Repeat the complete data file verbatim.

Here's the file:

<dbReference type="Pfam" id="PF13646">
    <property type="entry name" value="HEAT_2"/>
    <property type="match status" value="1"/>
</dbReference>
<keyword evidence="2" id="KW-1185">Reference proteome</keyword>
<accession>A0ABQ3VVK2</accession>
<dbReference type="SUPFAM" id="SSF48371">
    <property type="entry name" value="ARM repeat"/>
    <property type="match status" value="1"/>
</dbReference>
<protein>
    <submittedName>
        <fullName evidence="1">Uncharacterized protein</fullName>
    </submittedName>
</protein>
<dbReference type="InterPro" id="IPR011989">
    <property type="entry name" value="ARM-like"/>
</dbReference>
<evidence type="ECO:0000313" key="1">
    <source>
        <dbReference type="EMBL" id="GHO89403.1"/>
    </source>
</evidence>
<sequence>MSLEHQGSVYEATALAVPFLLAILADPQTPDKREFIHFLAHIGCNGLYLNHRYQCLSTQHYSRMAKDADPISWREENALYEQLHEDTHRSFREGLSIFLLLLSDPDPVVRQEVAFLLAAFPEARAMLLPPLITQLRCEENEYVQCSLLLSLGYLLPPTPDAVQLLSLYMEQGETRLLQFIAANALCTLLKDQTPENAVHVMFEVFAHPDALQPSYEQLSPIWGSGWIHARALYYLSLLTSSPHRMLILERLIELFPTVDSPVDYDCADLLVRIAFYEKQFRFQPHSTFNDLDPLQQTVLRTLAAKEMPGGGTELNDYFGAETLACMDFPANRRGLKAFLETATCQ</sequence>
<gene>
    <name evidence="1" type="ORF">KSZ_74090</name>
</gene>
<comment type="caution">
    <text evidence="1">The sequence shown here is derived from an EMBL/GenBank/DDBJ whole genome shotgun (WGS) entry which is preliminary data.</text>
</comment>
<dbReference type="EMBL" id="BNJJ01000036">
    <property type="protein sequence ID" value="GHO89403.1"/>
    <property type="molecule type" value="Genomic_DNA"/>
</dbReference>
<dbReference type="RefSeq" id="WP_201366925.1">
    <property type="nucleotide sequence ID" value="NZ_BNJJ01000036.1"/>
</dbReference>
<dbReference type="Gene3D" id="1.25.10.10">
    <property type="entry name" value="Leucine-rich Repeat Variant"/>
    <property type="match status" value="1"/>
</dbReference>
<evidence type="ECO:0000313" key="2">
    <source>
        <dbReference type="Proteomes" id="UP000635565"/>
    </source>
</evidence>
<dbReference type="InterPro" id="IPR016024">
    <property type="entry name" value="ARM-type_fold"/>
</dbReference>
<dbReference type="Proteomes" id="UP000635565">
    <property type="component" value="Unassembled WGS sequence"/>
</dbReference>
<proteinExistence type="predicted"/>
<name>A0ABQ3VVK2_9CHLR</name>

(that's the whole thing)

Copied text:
<dbReference type="Pfam" id="PF13646">
    <property type="entry name" value="HEAT_2"/>
    <property type="match status" value="1"/>
</dbReference>
<keyword evidence="2" id="KW-1185">Reference proteome</keyword>
<accession>A0ABQ3VVK2</accession>
<dbReference type="SUPFAM" id="SSF48371">
    <property type="entry name" value="ARM repeat"/>
    <property type="match status" value="1"/>
</dbReference>
<protein>
    <submittedName>
        <fullName evidence="1">Uncharacterized protein</fullName>
    </submittedName>
</protein>
<dbReference type="InterPro" id="IPR011989">
    <property type="entry name" value="ARM-like"/>
</dbReference>
<evidence type="ECO:0000313" key="1">
    <source>
        <dbReference type="EMBL" id="GHO89403.1"/>
    </source>
</evidence>
<sequence>MSLEHQGSVYEATALAVPFLLAILADPQTPDKREFIHFLAHIGCNGLYLNHRYQCLSTQHYSRMAKDADPISWREENALYEQLHEDTHRSFREGLSIFLLLLSDPDPVVRQEVAFLLAAFPEARAMLLPPLITQLRCEENEYVQCSLLLSLGYLLPPTPDAVQLLSLYMEQGETRLLQFIAANALCTLLKDQTPENAVHVMFEVFAHPDALQPSYEQLSPIWGSGWIHARALYYLSLLTSSPHRMLILERLIELFPTVDSPVDYDCADLLVRIAFYEKQFRFQPHSTFNDLDPLQQTVLRTLAAKEMPGGGTELNDYFGAETLACMDFPANRRGLKAFLETATCQ</sequence>
<gene>
    <name evidence="1" type="ORF">KSZ_74090</name>
</gene>
<comment type="caution">
    <text evidence="1">The sequence shown here is derived from an EMBL/GenBank/DDBJ whole genome shotgun (WGS) entry which is preliminary data.</text>
</comment>
<dbReference type="EMBL" id="BNJJ01000036">
    <property type="protein sequence ID" value="GHO89403.1"/>
    <property type="molecule type" value="Genomic_DNA"/>
</dbReference>
<dbReference type="RefSeq" id="WP_201366925.1">
    <property type="nucleotide sequence ID" value="NZ_BNJJ01000036.1"/>
</dbReference>
<dbReference type="Gene3D" id="1.25.10.10">
    <property type="entry name" value="Leucine-rich Repeat Variant"/>
    <property type="match status" value="1"/>
</dbReference>
<evidence type="ECO:0000313" key="2">
    <source>
        <dbReference type="Proteomes" id="UP000635565"/>
    </source>
</evidence>
<dbReference type="InterPro" id="IPR016024">
    <property type="entry name" value="ARM-type_fold"/>
</dbReference>
<dbReference type="Proteomes" id="UP000635565">
    <property type="component" value="Unassembled WGS sequence"/>
</dbReference>
<proteinExistence type="predicted"/>
<name>A0ABQ3VVK2_9CHLR</name>